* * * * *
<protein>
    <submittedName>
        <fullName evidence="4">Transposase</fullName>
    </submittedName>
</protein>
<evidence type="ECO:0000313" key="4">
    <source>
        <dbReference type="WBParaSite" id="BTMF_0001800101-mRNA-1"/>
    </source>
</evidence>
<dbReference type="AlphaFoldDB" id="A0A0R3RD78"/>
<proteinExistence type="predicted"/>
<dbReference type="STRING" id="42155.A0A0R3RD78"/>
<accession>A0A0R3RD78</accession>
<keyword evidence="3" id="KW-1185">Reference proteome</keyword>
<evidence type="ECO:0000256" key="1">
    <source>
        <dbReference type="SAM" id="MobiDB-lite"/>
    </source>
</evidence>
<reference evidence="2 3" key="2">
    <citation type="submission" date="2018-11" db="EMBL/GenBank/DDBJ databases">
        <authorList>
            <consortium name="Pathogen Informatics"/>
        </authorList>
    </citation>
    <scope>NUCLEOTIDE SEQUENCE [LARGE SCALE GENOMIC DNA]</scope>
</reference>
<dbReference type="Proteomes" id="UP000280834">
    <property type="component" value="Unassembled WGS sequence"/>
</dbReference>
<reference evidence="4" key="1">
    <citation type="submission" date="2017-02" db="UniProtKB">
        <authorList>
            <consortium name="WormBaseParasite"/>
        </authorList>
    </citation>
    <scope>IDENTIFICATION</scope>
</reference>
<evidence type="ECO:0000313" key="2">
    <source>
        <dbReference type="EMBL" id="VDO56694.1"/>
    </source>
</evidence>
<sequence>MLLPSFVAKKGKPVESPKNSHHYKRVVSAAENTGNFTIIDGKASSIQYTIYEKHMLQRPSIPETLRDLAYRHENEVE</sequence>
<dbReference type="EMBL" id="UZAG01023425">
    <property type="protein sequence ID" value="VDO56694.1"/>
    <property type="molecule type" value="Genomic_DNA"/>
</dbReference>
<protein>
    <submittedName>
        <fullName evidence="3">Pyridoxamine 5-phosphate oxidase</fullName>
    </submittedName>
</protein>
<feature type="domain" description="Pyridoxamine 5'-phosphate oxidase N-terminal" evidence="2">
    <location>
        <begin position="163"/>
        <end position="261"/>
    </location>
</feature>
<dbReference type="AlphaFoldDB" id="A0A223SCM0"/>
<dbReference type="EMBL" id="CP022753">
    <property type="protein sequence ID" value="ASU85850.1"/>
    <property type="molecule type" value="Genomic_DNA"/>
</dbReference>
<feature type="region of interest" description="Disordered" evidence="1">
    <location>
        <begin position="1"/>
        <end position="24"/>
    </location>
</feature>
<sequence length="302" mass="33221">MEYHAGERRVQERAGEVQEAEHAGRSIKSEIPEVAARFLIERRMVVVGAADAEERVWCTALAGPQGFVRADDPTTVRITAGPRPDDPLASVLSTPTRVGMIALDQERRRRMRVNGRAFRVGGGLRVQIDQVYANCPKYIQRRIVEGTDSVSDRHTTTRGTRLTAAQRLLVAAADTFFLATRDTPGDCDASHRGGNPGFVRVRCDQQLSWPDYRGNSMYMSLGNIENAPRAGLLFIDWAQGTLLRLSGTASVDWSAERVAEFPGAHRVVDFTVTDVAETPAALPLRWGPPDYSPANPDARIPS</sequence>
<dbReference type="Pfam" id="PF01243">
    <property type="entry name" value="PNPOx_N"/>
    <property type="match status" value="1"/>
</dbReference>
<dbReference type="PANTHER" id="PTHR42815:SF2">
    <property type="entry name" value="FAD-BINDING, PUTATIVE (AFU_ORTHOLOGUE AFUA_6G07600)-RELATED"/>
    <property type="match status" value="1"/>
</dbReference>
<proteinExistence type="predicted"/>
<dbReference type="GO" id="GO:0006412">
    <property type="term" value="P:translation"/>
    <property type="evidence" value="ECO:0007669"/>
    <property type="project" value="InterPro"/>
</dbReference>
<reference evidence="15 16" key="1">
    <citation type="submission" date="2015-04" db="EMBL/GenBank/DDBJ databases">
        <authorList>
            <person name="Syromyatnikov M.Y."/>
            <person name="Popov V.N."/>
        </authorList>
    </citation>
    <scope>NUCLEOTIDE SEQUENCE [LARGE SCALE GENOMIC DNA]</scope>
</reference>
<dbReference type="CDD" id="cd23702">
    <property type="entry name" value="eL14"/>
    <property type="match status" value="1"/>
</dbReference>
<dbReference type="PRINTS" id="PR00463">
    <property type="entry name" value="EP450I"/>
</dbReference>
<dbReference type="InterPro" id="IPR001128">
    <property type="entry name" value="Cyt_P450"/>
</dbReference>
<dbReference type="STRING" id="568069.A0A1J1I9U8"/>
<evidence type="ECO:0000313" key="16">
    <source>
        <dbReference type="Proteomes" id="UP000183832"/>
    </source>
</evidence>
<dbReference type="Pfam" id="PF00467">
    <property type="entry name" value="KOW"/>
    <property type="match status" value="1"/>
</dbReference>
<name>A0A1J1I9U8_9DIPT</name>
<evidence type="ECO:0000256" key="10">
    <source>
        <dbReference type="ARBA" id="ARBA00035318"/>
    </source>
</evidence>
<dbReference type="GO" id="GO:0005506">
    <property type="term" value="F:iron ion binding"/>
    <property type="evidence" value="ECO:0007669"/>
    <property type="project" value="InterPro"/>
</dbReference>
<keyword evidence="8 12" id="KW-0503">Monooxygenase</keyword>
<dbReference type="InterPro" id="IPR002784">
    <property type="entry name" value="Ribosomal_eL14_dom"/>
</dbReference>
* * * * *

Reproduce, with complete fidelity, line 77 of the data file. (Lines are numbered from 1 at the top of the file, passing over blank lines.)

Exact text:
<dbReference type="PANTHER" id="PTHR42815:SF2">